A reformed, nimble economy could allow France to capitalise on Brexit—and cement a position at the top table in Europe
Four months after Emmanuel Macron became President of France, the French—and the rest of Europe—still don’t know what they are getting. Would-be Macronologists are filling shelves in France book-stores with instant books on him. Régis Debray, who is now, at 80, the grand old man of French political intellectualism, has a new book arguing that Macron represents the triumph of “neo-protestant globalisation” over “catholic laicism”—whatever that means.
But there are not many cuttings on Macron compared to previous presidents of France like de Gaulle and Mitterrand, let alone when compared to Sarkozy or Hollande.
Based on what little we’ve seen thus far, the best comparison for Macron is probably Tony Blair. His is a reformist fusion of Social and Christian democracy; he’s a Davos man with some regard for reducing unfairness and inequality.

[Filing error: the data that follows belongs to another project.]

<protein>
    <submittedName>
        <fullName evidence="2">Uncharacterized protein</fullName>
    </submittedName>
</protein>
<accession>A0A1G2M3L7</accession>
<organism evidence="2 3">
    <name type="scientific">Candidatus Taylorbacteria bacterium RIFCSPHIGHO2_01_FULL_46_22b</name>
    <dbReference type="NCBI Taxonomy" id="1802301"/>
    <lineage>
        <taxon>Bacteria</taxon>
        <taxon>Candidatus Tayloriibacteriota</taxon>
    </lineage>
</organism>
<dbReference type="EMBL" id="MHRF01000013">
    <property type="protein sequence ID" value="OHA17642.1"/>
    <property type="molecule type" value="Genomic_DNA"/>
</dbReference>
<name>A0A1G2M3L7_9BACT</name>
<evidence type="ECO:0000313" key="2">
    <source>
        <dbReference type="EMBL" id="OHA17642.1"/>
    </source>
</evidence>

Macron does appear to understand that France needs to break free from its current economic model. This currently suits a majority, especially those products of French elite higher education, the Énarques, who run so much of public and private France. He has looked at Britain and Germany and noted how both countries got going following a difficult labour market reform—Mrs Thatcher’s attack on syndicalist trade union privileges in the 1980s and Gerhard Schröder’s liberalisation moves after 2000.
Macron must move fast, but it is not clear where he can find partners. French trade unions represent only about 7 per cent of the totality of French employees and remain bitterly divided on grounds of history and ideology.
France has a tri-cameral system—the Elysée, the National Assembly and the Street. Macron has the first two sewn up. His opponents on the hard left and hard right hope to mobilise the last against him.
This is unlikely and the first mobilisations against his reform have been poorly attended. Macron has used the mechanism of “ordonnances”—decrees—which put forward legal changes on the President’s initiative rather than the parliamentary route of first-second-third readings.